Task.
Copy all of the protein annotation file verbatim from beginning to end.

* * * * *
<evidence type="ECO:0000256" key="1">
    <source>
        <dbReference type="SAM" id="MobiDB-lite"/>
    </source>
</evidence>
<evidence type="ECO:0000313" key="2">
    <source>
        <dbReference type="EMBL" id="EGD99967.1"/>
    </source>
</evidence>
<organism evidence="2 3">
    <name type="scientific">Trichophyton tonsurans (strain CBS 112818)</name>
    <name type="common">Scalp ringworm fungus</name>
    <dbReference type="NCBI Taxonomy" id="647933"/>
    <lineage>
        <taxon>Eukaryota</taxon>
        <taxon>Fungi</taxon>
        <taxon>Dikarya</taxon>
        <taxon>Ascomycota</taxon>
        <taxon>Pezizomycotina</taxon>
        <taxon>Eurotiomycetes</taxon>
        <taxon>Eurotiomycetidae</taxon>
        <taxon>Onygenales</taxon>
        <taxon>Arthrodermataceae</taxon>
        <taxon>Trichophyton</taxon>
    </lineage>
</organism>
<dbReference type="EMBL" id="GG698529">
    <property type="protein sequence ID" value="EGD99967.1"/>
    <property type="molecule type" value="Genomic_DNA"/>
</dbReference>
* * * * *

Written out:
<evidence type="ECO:0000256" key="1">
    <source>
        <dbReference type="SAM" id="MobiDB-lite"/>
    </source>
</evidence>
<evidence type="ECO:0000313" key="2">
    <source>
        <dbReference type="EMBL" id="EGD99967.1"/>
    </source>
</evidence>
<organism evidence="2 3">
    <name type="scientific">Trichophyton tonsurans (strain CBS 112818)</name>
    <name type="common">Scalp ringworm fungus</name>
    <dbReference type="NCBI Taxonomy" id="647933"/>
    <lineage>
        <taxon>Eukaryota</taxon>
        <taxon>Fungi</taxon>
        <taxon>Dikarya</taxon>
        <taxon>Ascomycota</taxon>
        <taxon>Pezizomycotina</taxon>
        <taxon>Eurotiomycetes</taxon>
        <taxon>Eurotiomycetidae</taxon>
        <taxon>Onygenales</taxon>
        <taxon>Arthrodermataceae</taxon>
        <taxon>Trichophyton</taxon>
    </lineage>
</organism>
<dbReference type="EMBL" id="GG698529">
    <property type="protein sequence ID" value="EGD99967.1"/>
    <property type="molecule type" value="Genomic_DNA"/>
</dbReference>